If you seriously spend some time in self-evaluation, get some input from a friend, and take the time to see yourself from someone else’s point of view, you create the possibility for change. If you’ve been tough to work with in the past, you’ve now got a chance to make a change. One thing is certain: Everyone will appreciate your efforts.

Next, Learn How to Deal with a Difficult Employee

If you’re a boss, chances are that you have, or have had, at least one difficult employee. What have you done to deal with that person? Did your actions help you deal productively with the individual? Or did your actions have the reverse effect and the person was even more committed to their difficult behavior?

There are both productive ways and destructive ways to supervise troublesome employees. Here are four strategies you can use to deal productively with a difficult employee.

The reasons for the first strategy — never criticize an employee in public — are many, but the best reason for omitting this practice is that it isn’t effective. In fact, it usually backfires and produces the opposite effect. Public criticism shames and humiliates people. Even if the criticism is warranted, you may never again gain the trust and confidence of the injured party. Never assume that such criticism is harmless.

Raising a person’s esteem in the presence of co-workers can benefit even mediocre employees, and motivate that person to keep up the good work. Public recognition also creates an upbeat spirit that energizes everyone present, not just the employee who’s receiving the praise.

Lashing out in anger at errant or frustrating employees doesn’t work. Difficult employees often tune out the criticism and focus on the emotion. When the angry outburst is over, they’ll likely decide to cause you even more misery. Instead of striking out verbally, you should practice personal coping techniques such as deep breathing or slowly counting to 10 before responding. Tactics such as these can help you remain calm during critical moments.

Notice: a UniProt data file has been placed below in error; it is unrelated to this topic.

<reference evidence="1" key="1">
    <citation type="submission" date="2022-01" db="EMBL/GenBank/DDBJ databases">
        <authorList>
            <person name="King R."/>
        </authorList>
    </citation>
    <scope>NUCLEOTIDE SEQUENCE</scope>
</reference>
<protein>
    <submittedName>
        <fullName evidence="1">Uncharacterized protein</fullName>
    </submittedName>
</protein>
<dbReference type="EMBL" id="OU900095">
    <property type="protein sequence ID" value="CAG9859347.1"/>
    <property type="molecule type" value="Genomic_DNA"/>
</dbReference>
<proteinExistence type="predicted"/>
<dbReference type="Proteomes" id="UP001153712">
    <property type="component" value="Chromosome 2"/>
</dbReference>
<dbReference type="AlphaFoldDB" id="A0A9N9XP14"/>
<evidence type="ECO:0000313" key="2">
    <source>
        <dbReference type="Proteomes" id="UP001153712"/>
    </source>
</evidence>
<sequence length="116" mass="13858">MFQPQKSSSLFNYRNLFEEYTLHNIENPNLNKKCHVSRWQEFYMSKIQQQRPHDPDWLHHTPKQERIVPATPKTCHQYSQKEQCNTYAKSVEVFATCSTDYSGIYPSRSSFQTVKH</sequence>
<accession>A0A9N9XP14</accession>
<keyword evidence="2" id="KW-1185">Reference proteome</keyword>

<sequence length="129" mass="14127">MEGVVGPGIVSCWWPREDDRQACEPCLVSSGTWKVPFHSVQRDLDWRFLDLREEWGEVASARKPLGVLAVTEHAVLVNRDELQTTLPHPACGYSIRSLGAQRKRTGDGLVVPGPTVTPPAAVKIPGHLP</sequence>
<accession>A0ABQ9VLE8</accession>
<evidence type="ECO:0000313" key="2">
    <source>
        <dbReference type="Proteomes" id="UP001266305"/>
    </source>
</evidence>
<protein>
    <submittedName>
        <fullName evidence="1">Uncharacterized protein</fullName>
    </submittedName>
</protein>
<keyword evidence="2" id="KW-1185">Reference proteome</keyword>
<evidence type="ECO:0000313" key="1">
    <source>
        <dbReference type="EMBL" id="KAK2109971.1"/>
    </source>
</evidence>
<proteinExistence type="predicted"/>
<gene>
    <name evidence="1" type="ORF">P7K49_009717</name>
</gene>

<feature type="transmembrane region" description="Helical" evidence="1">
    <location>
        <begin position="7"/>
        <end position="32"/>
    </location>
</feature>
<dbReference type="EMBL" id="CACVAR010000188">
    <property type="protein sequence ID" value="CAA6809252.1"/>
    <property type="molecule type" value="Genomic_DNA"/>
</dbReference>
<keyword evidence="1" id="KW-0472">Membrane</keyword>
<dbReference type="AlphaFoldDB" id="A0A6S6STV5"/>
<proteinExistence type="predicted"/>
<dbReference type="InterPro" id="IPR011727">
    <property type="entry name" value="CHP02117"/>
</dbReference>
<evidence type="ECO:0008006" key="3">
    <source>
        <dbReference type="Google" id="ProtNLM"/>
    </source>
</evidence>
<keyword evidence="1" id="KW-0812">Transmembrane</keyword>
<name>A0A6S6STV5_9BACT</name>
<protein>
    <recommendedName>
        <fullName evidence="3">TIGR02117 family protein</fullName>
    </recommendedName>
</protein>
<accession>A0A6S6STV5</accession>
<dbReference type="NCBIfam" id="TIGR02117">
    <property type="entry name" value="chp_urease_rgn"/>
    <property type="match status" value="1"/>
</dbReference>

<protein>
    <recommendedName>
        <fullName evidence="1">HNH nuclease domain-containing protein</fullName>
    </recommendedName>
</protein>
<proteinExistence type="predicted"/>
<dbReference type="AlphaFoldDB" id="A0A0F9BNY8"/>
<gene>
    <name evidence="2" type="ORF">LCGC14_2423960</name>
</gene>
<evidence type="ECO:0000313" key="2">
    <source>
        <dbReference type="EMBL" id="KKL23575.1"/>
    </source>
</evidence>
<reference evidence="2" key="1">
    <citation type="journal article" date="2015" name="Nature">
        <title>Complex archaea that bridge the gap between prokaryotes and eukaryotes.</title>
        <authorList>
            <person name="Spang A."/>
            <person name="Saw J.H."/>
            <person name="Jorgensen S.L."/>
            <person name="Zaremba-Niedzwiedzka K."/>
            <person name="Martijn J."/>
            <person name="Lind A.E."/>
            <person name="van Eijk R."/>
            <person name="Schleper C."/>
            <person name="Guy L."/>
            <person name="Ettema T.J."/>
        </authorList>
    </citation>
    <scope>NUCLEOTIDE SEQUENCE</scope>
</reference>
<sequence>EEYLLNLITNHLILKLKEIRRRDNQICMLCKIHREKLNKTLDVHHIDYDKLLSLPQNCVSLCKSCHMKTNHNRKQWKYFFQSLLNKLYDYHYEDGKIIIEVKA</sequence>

The final strategy for dealing productively with a difficult employee is to attribute positive characteristics to the employee. When you do so, you’re actually giving the person advance credit for skills that you would like to see him or her develop. People build on their perceived strengths, and it doesn’t matter if those strengths are real or imagined. Offer your difficult employee a strength he or she can build on.

To deal effectively with difficult employees, there are a few points to remember. Praise, both public and private, always gets a better response than criticism. When you must give criticism, do it in private and offer constructive feedback, not personal attacks. Always respond to difficult employees calmly and rationally. Finally, remember that when you attribute a positive trait to an employee, that person is probably going to start acting that way regularly.

A consultant, trainer and author specialized in management, corrections and industrial relations